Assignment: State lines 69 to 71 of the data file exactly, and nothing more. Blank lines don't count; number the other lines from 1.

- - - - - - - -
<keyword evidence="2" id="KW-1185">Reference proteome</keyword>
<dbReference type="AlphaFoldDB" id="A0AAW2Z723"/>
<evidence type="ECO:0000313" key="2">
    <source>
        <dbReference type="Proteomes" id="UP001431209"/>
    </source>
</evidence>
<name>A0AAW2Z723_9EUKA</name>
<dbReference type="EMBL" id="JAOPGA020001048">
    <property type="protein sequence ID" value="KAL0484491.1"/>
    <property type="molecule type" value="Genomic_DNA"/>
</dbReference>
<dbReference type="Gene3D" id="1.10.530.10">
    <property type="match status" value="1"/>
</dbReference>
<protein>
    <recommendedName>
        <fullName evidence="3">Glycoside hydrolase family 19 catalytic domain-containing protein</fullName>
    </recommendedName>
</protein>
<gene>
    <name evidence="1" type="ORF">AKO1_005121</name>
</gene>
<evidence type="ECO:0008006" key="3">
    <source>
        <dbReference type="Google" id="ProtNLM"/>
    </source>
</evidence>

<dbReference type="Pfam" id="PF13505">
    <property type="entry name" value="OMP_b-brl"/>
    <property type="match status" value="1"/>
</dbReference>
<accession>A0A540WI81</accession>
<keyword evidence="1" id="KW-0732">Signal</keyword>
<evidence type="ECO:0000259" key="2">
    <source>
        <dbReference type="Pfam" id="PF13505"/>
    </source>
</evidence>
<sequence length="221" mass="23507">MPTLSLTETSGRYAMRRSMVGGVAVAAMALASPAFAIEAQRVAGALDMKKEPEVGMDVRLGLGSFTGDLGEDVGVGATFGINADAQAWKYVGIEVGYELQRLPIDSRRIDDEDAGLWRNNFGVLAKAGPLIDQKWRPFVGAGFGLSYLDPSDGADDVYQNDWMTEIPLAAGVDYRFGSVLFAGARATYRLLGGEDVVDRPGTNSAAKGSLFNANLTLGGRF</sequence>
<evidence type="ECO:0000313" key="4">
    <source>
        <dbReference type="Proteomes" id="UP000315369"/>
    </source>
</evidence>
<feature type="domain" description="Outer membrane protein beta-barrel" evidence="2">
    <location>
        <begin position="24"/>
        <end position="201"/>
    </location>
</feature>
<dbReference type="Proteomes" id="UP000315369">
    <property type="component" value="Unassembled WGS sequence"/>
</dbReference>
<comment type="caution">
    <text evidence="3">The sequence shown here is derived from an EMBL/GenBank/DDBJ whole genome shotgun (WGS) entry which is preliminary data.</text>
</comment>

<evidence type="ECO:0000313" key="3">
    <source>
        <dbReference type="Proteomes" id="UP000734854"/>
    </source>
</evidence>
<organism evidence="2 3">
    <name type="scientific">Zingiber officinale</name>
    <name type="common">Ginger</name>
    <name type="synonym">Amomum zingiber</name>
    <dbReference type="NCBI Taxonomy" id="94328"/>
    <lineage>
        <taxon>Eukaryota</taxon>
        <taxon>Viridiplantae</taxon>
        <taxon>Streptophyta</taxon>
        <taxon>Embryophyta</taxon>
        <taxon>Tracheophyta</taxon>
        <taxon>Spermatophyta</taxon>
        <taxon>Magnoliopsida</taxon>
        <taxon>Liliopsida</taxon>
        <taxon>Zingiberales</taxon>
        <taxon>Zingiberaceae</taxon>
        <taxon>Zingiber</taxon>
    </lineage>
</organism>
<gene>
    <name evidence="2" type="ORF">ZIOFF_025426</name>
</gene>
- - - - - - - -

        <taxon>Eukaryota</taxon>
        <taxon>Viridiplantae</taxon>
        <taxon>Streptophyta</taxon>